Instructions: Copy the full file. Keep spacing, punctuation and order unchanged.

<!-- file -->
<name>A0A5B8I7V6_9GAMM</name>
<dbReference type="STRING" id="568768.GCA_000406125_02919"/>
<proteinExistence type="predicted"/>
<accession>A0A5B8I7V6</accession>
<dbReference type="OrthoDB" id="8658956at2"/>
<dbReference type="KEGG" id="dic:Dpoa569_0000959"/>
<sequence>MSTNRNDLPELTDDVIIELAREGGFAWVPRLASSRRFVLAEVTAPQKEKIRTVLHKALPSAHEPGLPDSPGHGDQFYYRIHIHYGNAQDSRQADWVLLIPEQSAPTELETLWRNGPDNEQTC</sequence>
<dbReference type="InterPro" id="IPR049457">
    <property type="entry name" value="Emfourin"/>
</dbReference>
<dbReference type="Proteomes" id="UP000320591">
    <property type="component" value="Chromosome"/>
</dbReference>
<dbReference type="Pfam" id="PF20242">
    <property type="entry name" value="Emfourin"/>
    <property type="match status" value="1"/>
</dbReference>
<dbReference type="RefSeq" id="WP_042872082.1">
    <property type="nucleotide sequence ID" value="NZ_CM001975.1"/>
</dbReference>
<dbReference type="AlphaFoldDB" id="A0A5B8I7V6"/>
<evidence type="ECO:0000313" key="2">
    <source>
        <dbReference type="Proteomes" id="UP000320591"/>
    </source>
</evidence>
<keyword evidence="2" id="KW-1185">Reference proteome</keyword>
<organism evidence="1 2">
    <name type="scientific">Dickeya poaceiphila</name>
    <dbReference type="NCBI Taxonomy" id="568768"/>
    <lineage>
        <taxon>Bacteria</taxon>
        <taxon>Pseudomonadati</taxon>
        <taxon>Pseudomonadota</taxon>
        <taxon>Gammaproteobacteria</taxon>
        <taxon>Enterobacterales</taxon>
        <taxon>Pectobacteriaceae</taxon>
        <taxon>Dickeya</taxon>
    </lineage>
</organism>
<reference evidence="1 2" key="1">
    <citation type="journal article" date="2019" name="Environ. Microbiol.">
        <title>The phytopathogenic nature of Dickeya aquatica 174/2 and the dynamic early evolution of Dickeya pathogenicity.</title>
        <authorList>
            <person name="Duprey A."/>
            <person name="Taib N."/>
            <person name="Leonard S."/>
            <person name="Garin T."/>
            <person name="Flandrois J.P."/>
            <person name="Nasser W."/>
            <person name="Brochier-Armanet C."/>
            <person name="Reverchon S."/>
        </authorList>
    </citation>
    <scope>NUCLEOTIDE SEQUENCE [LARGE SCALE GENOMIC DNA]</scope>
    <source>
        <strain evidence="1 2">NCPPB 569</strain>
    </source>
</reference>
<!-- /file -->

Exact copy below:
<name>A0A5B8I7V6_9GAMM</name>
<dbReference type="STRING" id="568768.GCA_000406125_02919"/>
<proteinExistence type="predicted"/>
<accession>A0A5B8I7V6</accession>
<dbReference type="OrthoDB" id="8658956at2"/>
<dbReference type="KEGG" id="dic:Dpoa569_0000959"/>
<sequence>MSTNRNDLPELTDDVIIELAREGGFAWVPRLASSRRFVLAEVTAPQKEKIRTVLHKALPSAHEPGLPDSPGHGDQFYYRIHIHYGNAQDSRQADWVLLIPEQSAPTELETLWRNGPDNEQTC</sequence>
<dbReference type="InterPro" id="IPR049457">
    <property type="entry name" value="Emfourin"/>
</dbReference>
<dbReference type="Proteomes" id="UP000320591">
    <property type="component" value="Chromosome"/>
</dbReference>
<dbReference type="Pfam" id="PF20242">
    <property type="entry name" value="Emfourin"/>
    <property type="match status" value="1"/>
</dbReference>
<dbReference type="RefSeq" id="WP_042872082.1">
    <property type="nucleotide sequence ID" value="NZ_CM001975.1"/>
</dbReference>
<dbReference type="AlphaFoldDB" id="A0A5B8I7V6"/>
<evidence type="ECO:0000313" key="2">
    <source>
        <dbReference type="Proteomes" id="UP000320591"/>
    </source>
</evidence>
<keyword evidence="2" id="KW-1185">Reference proteome</keyword>
<organism evidence="1 2">
    <name type="scientific">Dickeya poaceiphila</name>
    <dbReference type="NCBI Taxonomy" id="568768"/>
    <lineage>
        <taxon>Bacteria</taxon>
        <taxon>Pseudomonadati</taxon>
        <taxon>Pseudomonadota</taxon>
        <taxon>Gammaproteobacteria</taxon>
        <taxon>Enterobacterales</taxon>
        <taxon>Pectobacteriaceae</taxon>
        <taxon>Dickeya</taxon>
    </lineage>
</organism>
<reference evidence="1 2" key="1">
    <citation type="journal article" date="2019" name="Environ. Microbiol.">
        <title>The phytopathogenic nature of Dickeya aquatica 174/2 and the dynamic early evolution of Dickeya pathogenicity.</title>
        <authorList>
            <person name="Duprey A."/>
            <person name="Taib N."/>
            <person name="Leonard S."/>
            <person name="Garin T."/>
            <person name="Flandrois J.P."/>
            <person name="Nasser W."/>
            <person name="Brochier-Armanet C."/>
            <person name="Reverchon S."/>
        </authorList>
    </citation>
    <scope>NUCLEOTIDE SEQUENCE [LARGE SCALE GENOMIC DNA]</scope>
    <source>
        <strain evidence="1 2">NCPPB 569</strain>
    </source>
</reference>